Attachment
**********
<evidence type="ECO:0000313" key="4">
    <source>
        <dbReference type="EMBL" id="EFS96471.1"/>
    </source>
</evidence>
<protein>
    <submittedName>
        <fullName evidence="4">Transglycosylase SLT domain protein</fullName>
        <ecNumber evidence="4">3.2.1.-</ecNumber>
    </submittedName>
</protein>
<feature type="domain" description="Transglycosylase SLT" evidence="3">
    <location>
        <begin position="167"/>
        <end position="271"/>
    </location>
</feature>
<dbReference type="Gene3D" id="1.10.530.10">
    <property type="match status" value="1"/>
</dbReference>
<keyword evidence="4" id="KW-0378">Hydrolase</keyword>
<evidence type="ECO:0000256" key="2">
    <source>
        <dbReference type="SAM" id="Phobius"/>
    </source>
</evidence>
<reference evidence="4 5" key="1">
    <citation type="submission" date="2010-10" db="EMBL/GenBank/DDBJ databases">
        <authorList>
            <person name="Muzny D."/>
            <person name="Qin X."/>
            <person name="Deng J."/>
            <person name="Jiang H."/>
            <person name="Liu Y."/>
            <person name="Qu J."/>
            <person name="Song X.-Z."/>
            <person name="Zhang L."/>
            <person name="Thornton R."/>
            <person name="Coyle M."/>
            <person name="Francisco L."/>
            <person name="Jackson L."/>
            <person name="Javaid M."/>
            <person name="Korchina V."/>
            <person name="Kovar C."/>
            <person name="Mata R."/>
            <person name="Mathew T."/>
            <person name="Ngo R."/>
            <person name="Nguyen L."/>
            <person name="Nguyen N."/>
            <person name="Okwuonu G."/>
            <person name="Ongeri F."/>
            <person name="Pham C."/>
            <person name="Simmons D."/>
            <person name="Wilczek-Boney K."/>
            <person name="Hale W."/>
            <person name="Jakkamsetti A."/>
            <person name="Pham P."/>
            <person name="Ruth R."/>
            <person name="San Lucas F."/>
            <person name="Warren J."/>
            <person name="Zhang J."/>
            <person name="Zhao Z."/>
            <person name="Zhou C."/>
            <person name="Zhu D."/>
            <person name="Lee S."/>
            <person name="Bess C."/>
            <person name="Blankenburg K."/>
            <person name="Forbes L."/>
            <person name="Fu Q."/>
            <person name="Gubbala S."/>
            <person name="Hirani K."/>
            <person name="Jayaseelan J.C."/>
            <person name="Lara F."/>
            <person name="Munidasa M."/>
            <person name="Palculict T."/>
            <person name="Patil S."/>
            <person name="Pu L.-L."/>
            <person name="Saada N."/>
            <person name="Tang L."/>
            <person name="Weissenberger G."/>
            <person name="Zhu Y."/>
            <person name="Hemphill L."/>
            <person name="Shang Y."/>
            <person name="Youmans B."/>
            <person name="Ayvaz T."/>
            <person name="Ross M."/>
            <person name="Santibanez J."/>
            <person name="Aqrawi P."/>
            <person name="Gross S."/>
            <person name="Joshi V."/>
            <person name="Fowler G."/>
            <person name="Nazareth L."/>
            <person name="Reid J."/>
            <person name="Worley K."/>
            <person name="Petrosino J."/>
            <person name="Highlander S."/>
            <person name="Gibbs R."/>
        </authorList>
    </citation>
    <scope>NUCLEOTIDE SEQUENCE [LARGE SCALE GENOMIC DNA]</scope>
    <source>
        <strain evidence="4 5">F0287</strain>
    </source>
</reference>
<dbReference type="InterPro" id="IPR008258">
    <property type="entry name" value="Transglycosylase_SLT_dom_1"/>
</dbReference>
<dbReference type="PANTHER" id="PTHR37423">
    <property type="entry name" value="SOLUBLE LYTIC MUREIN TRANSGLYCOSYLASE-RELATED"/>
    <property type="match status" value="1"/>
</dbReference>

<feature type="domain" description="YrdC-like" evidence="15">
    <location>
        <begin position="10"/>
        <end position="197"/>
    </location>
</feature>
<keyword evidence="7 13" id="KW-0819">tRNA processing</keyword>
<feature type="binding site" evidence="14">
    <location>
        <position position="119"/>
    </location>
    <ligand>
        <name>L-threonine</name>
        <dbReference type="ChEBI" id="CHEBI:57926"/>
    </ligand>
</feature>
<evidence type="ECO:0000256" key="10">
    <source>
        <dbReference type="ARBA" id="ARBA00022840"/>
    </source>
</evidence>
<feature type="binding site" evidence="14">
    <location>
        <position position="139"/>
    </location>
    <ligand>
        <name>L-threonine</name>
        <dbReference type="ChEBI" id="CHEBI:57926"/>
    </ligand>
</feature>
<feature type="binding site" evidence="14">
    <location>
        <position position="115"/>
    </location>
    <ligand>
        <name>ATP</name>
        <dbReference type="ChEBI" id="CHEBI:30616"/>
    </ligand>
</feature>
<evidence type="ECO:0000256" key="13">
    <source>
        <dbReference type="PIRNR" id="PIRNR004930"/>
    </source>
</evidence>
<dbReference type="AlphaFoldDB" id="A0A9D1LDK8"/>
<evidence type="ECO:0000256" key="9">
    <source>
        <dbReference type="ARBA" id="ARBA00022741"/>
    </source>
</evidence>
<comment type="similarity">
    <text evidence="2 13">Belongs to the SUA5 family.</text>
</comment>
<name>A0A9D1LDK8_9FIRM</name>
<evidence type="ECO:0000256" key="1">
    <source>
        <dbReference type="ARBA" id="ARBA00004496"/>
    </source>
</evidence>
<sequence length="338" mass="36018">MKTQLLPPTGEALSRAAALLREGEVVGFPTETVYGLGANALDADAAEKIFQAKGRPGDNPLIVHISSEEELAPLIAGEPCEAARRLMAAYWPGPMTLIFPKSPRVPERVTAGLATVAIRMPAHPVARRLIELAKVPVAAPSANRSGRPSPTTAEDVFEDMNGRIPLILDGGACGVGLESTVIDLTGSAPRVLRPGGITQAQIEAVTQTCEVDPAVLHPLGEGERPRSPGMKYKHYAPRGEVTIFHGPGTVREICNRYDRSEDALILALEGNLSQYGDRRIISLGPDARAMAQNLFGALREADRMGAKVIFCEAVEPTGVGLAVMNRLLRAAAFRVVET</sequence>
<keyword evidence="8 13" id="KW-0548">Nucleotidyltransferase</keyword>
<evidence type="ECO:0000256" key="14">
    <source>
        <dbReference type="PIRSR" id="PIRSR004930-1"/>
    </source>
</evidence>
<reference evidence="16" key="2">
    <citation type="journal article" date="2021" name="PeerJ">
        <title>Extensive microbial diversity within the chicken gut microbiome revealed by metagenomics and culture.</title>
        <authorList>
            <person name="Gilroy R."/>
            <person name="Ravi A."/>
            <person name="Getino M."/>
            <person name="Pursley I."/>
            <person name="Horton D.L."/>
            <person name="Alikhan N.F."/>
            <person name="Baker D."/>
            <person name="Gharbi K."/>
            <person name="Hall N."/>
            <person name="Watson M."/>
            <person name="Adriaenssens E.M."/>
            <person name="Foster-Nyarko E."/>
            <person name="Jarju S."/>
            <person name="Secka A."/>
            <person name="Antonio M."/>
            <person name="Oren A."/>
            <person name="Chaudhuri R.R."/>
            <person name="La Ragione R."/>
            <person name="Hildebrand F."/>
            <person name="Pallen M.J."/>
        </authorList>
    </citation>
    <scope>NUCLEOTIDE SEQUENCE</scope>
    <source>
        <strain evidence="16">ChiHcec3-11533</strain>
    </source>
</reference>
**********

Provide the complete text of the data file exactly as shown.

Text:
<evidence type="ECO:0000313" key="4">
    <source>
        <dbReference type="EMBL" id="EFS96471.1"/>
    </source>
</evidence>
<protein>
    <submittedName>
        <fullName evidence="4">Transglycosylase SLT domain protein</fullName>
        <ecNumber evidence="4">3.2.1.-</ecNumber>
    </submittedName>
</protein>
<feature type="domain" description="Transglycosylase SLT" evidence="3">
    <location>
        <begin position="167"/>
        <end position="271"/>
    </location>
</feature>
<dbReference type="Gene3D" id="1.10.530.10">
    <property type="match status" value="1"/>
</dbReference>
<keyword evidence="4" id="KW-0378">Hydrolase</keyword>
<evidence type="ECO:0000256" key="2">
    <source>
        <dbReference type="SAM" id="Phobius"/>
    </source>
</evidence>
<reference evidence="4 5" key="1">
    <citation type="submission" date="2010-10" db="EMBL/GenBank/DDBJ databases">
        <authorList>
            <person name="Muzny D."/>
            <person name="Qin X."/>
            <person name="Deng J."/>
            <person name="Jiang H."/>
            <person name="Liu Y."/>
            <person name="Qu J."/>
            <person name="Song X.-Z."/>
            <person name="Zhang L."/>
            <person name="Thornton R."/>
            <person name="Coyle M."/>
            <person name="Francisco L."/>
            <person name="Jackson L."/>
            <person name="Javaid M."/>
            <person name="Korchina V."/>
            <person name="Kovar C."/>
            <person name="Mata R."/>
            <person name="Mathew T."/>
            <person name="Ngo R."/>
            <person name="Nguyen L."/>
            <person name="Nguyen N."/>
            <person name="Okwuonu G."/>
            <person name="Ongeri F."/>
            <person name="Pham C."/>
            <person name="Simmons D."/>
            <person name="Wilczek-Boney K."/>
            <person name="Hale W."/>
            <person name="Jakkamsetti A."/>
            <person name="Pham P."/>
            <person name="Ruth R."/>
            <person name="San Lucas F."/>
            <person name="Warren J."/>
            <person name="Zhang J."/>
            <person name="Zhao Z."/>
            <person name="Zhou C."/>
            <person name="Zhu D."/>
            <person name="Lee S."/>
            <person name="Bess C."/>
            <person name="Blankenburg K."/>
            <person name="Forbes L."/>
            <person name="Fu Q."/>
            <person name="Gubbala S."/>
            <person name="Hirani K."/>
            <person name="Jayaseelan J.C."/>
            <person name="Lara F."/>
            <person name="Munidasa M."/>
            <person name="Palculict T."/>
            <person name="Patil S."/>
            <person name="Pu L.-L."/>
            <person name="Saada N."/>
            <person name="Tang L."/>
            <person name="Weissenberger G."/>
            <person name="Zhu Y."/>
            <person name="Hemphill L."/>
            <person name="Shang Y."/>
            <person name="Youmans B."/>
            <person name="Ayvaz T."/>
            <person name="Ross M."/>
            <person name="Santibanez J."/>
            <person name="Aqrawi P."/>
            <person name="Gross S."/>
            <person name="Joshi V."/>
            <person name="Fowler G."/>
            <person name="Nazareth L."/>
            <person name="Reid J."/>
            <person name="Worley K."/>
            <person name="Petrosino J."/>
            <person name="Highlander S."/>
            <person name="Gibbs R."/>
        </authorList>
    </citation>
    <scope>NUCLEOTIDE SEQUENCE [LARGE SCALE GENOMIC DNA]</scope>
    <source>
        <strain evidence="4 5">F0287</strain>
    </source>
</reference>
<dbReference type="InterPro" id="IPR008258">
    <property type="entry name" value="Transglycosylase_SLT_dom_1"/>
</dbReference>
<dbReference type="PANTHER" id="PTHR37423">
    <property type="entry name" value="SOLUBLE LYTIC MUREIN TRANSGLYCOSYLASE-RELATED"/>
    <property type="match status" value="1"/>
</dbReference>

<feature type="domain" description="YrdC-like" evidence="15">
    <location>
        <begin position="10"/>
        <end position="197"/>
    </location>
</feature>
<keyword evidence="7 13" id="KW-0819">tRNA processing</keyword>
<feature type="binding site" evidence="14">
    <location>
        <position position="119"/>
    </location>
    <ligand>
        <name>L-threonine</name>
        <dbReference type="ChEBI" id="CHEBI:57926"/>
    </ligand>
</feature>
<evidence type="ECO:0000256" key="10">
    <source>
        <dbReference type="ARBA" id="ARBA00022840"/>
    </source>
</evidence>
<feature type="binding site" evidence="14">
    <location>
        <position position="139"/>
    </location>
    <ligand>
        <name>L-threonine</name>
        <dbReference type="ChEBI" id="CHEBI:57926"/>
    </ligand>
</feature>
<feature type="binding site" evidence="14">
    <location>
        <position position="115"/>
    </location>
    <ligand>
        <name>ATP</name>
        <dbReference type="ChEBI" id="CHEBI:30616"/>
    </ligand>
</feature>
<evidence type="ECO:0000256" key="13">
    <source>
        <dbReference type="PIRNR" id="PIRNR004930"/>
    </source>
</evidence>
<dbReference type="AlphaFoldDB" id="A0A9D1LDK8"/>
<evidence type="ECO:0000256" key="9">
    <source>
        <dbReference type="ARBA" id="ARBA00022741"/>
    </source>
</evidence>
<comment type="similarity">
    <text evidence="2 13">Belongs to the SUA5 family.</text>
</comment>
<name>A0A9D1LDK8_9FIRM</name>
<evidence type="ECO:0000256" key="1">
    <source>
        <dbReference type="ARBA" id="ARBA00004496"/>
    </source>
</evidence>
<sequence length="338" mass="36018">MKTQLLPPTGEALSRAAALLREGEVVGFPTETVYGLGANALDADAAEKIFQAKGRPGDNPLIVHISSEEELAPLIAGEPCEAARRLMAAYWPGPMTLIFPKSPRVPERVTAGLATVAIRMPAHPVARRLIELAKVPVAAPSANRSGRPSPTTAEDVFEDMNGRIPLILDGGACGVGLESTVIDLTGSAPRVLRPGGITQAQIEAVTQTCEVDPAVLHPLGEGERPRSPGMKYKHYAPRGEVTIFHGPGTVREICNRYDRSEDALILALEGNLSQYGDRRIISLGPDARAMAQNLFGALREADRMGAKVIFCEAVEPTGVGLAVMNRLLRAAAFRVVET</sequence>
<keyword evidence="8 13" id="KW-0548">Nucleotidyltransferase</keyword>
<evidence type="ECO:0000256" key="14">
    <source>
        <dbReference type="PIRSR" id="PIRSR004930-1"/>
    </source>
</evidence>
<reference evidence="16" key="2">
    <citation type="journal article" date="2021" name="PeerJ">
        <title>Extensive microbial diversity within the chicken gut microbiome revealed by metagenomics and culture.</title>
        <authorList>
            <person name="Gilroy R."/>
            <person name="Ravi A."/>
            <person name="Getino M."/>
            <person name="Pursley I."/>
            <person name="Horton D.L."/>
            <person name="Alikhan N.F."/>
            <person name="Baker D."/>
            <person name="Gharbi K."/>
            <person name="Hall N."/>
            <person name="Watson M."/>
            <person name="Adriaenssens E.M."/>
            <person name="Foster-Nyarko E."/>
            <person name="Jarju S."/>
            <person name="Secka A."/>
            <person name="Antonio M."/>
            <person name="Oren A."/>
            <person name="Chaudhuri R.R."/>
            <person name="La Ragione R."/>
            <person name="Hildebrand F."/>
            <person name="Pallen M.J."/>
        </authorList>
    </citation>
    <scope>NUCLEOTIDE SEQUENCE</scope>
    <source>
        <strain evidence="16">ChiHcec3-11533</strain>
    </source>
</reference>